BACKGROUND: Bleeding is a serious complication after pediatric cardiopulmonary bypass (CPB) that is associated with an increase in perioperative morbidity and mortality. Four-factor prothrombin complex concentrates (4F-PCCs) have been used off-label to supplement transfusion protocols for bleeding after CPB in adults; however, data on their use in neonates are limited. In this study, we hypothesized that 4F-PCCs administered ex vivo to neonatal plasma after CPB will increase thrombin generation...
April 2016: Anesthesia and Analgesia
Rachel Stratman, Emily Owen, Gabrielle Gibson, Theresa Human
No abstract text is available yet for this article.
December 2015: Critical Care Medicine
Gabrielle Gibson, Emily Owen, Theresa Human, Rachel Stratman
No abstract text is available yet for this article.
December 2015: Critical Care Medicine
Emily Owen, Theresa Human, Gabrielle Gibson, Rachel Stratman
No abstract text is available yet for this article.
December 2015: Critical Care Medicine
Allison E Berndtson, Wan-Ting Huang, Kevin Box, Leslie Kobayashi, Laura N Godat, Alan M Smith, David Weingarten, Raul Coimbra
BACKGROUND: As the population ages, more trauma patients are admitted with coagulopathy. Fresh frozen plasma is effective in reversing coagulopathy caused by warfarin; however, it is not appropriate for all patients. Prothrombin complex concentrates (PCCs) are an alternative for patients who require emergent reversal, minimal-volume administration and who have a supratherapeutic international normalized ratio (INR). A four-factor PCC initially approved in Europe is now available in the United States...
December 2015: Journal of Trauma and Acute Care Surgery
E Herzog, F Kaspereit, W Krege, J Mueller-Cohrs, B Doerr, P Niebl, G Dickneite
BACKGROUND: Apixaban is a direct factor Xa inhibitor approved for the treatment and prevention of thromboembolic disease. There is a lack of data regarding its reversal in cases of acute bleeding or prior to emergency surgery that needs addressing. OBJECTIVES: This study assessed whether a four-factor prothrombin complex concentrate (4F-PCC; Beriplex(®) /Kcentra(®) , CSL Behring) can effectively reverse apixaban-associated bleeding in an in vivo rabbit model and evaluated the correlations between in vivo hemostasis and in vitro coagulation parameters...
December 2015: Journal of Thrombosis and Haemostasis: JTH
Majed A Refaai, Joshua N Goldstein, Martin L Lee, Billie L Durn, Truman J Milling, Ravi Sarode
BACKGROUND: Plasma is commonly used for vitamin K antagonist (VKA) reversal, but observational studies suggest that it is associated with transfusion-related adverse reactions (e.g., volume overload). However, this issue has not previously been addressed in a randomized controlled trial (RCT). STUDY DESIGN AND METHODS: Factors associated with volume overload were examined using data from two Phase IIIb RCTs comparing plasma with four-factor prothrombin complex concentrate (4F-PCC, Beriplex/Kcentra, CSL Behring) for urgent VKA reversal...
November 2015: Transfusion
Truman J Milling, Majed A Refaai, Joshua N Goldstein, Astrid Schneider, Laurel Omert, Amy Harman, Martin L Lee, Ravi Sarode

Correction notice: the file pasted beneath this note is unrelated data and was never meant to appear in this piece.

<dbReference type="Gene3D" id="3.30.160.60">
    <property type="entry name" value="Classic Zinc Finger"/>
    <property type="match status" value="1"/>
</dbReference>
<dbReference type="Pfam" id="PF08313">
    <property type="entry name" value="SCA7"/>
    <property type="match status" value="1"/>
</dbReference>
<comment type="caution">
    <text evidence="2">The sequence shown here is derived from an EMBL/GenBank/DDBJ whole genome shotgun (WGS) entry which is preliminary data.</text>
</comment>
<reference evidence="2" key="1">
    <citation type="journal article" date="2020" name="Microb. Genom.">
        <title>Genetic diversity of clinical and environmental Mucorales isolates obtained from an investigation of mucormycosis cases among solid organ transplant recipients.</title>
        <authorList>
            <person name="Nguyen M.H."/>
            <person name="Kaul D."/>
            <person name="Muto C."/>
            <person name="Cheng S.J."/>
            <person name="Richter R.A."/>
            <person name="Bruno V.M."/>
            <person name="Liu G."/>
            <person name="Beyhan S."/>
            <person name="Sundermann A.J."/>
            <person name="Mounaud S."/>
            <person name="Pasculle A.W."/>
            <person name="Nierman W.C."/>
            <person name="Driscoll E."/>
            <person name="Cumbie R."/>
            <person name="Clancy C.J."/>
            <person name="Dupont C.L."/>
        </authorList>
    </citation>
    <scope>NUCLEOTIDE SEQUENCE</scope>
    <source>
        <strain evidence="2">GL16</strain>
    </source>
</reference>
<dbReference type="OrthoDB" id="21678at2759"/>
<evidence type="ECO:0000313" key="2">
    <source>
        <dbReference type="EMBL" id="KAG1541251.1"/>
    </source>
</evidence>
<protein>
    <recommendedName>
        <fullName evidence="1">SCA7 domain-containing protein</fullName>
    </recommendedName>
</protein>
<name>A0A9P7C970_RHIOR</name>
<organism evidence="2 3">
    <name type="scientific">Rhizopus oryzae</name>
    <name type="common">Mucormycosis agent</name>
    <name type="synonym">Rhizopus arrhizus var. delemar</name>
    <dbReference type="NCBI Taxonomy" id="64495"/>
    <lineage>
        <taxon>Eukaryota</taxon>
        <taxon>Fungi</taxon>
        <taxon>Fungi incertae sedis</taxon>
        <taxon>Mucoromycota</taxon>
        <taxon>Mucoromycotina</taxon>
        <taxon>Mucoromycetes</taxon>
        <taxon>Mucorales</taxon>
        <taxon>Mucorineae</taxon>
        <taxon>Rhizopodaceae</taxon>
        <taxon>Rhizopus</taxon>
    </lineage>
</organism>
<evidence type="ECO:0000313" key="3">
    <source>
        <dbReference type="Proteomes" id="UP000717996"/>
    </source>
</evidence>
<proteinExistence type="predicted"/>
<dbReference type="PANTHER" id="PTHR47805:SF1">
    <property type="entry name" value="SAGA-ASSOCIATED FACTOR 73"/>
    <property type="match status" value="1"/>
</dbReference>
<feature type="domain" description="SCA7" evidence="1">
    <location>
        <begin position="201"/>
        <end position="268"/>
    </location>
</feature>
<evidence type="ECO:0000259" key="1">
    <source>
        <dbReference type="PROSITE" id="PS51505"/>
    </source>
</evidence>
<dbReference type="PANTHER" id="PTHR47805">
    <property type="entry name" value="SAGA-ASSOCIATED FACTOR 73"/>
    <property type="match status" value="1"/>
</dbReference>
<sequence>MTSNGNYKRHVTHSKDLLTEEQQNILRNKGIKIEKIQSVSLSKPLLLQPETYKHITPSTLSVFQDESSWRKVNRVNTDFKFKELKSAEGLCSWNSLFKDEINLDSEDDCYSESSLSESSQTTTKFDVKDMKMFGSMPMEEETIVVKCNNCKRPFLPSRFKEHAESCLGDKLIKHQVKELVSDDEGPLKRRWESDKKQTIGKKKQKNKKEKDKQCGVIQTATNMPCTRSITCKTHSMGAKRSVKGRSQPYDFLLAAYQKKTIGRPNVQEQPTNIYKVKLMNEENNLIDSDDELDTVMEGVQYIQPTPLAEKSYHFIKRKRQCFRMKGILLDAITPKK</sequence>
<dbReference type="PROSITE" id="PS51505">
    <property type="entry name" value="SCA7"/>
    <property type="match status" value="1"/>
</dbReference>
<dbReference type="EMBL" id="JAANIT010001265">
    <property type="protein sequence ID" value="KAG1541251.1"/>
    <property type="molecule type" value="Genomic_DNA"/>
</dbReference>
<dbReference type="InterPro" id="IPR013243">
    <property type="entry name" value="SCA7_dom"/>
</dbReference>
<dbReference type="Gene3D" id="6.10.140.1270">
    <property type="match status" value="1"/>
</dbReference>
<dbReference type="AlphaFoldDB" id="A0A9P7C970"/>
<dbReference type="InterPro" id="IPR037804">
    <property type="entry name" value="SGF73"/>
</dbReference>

STUDY OBJECTIVE: We evaluated thromboembolic events after vitamin K antagonist reversal in post hoc analyses of pooled data from 2 randomized trials comparing 4-factor prothrombin complex concentrate (4F-PCC) (Beriplex/Kcentra) with plasma. METHODS: Unblinded investigators identified thromboembolic events, using standardized terms (such as "myocardial infarction," "deep vein thrombosis," "pulmonary embolism," and "ischemic stroke"). A blinded safety adjudication board reviewed serious thromboembolic events, as well as those referred by an independent unblinded data and safety monitoring board...
January 2016: Annals of Emergency Medicine
Joshua N Goldstein, Majed A Refaai, Truman J Milling, Brandon Lewis, Robert Goldberg-Alberts, Bruce A Hug, Ravi Sarode
BACKGROUND: Rapid reversal of vitamin K antagonist (VKA)-induced anticoagulation is often necessary for patients needing urgent surgical or invasive procedures. The optimum means of VKA reversal has not been established in comparative clinical trials. We compared the efficacy and safety of four-factor prothrombin complex concentrate (4F-PCC) with that of plasma in VKA-treated patients needing urgent surgical or invasive procedures. METHODS: In a multicentre, open-label, phase 3b randomised trial we enrolled patients aged 18 years or older needing rapid VKA reversal before an urgent surgical or invasive procedure...
May 23, 2015: Lancet
Eva Herzog, Franz Kaspereit, Wilfried Krege, Jochen Mueller-Cohrs, Baerbel Doerr, Peter Niebl, Gerhard Dickneite
INTRODUCTION: Rivaroxaban is an oral, selective direct factor Xa inhibitor approved for several indications in patients at risk of thrombotic events. One limitation of its clinical use is the lack of data pertaining to its reversal in situations where urgent response is critical (e.g. acute bleeding events or emergency surgery). MATERIALS AND METHODS: This study assessed the effectiveness of a four-factor prothrombin complex concentrate (4F-PCC; Beriplex(®)/Kcentra(®)) for the reversal of rivaroxaban-associated bleeding in an in vivo rabbit model, and evaluated the correlations between in vitro coagulation parameters and haemostasis in vivo...
March 2015: Thrombosis Research
Eva Herzog, Franz Kaspereit, Wilfried Krege, Baerbel Doerr, Jochen Mueller-Cohrs, Ingo Pragst, Yoshiyuki Morishima, Gerhard Dickneite
BACKGROUND: Edoxaban is an oral, selective direct factor Xa inhibitor approved in Japan for venous thromboembolism prevention after orthopedic surgery. Data are lacking regarding reversal strategies for edoxaban; this study assessed whether four-factor prothrombin complex concentrate (Beriplex/Kcentra; CSL Behring GmbH, Marburg, Germany) can effectively reverse its effects on hemostasis using a previously described rabbit model. METHODS: The study comprised assessments of thrombin generation in vitro, pharmacokinetic parameters, and edoxaban reversal in vivo...
February 2015: Anesthesiology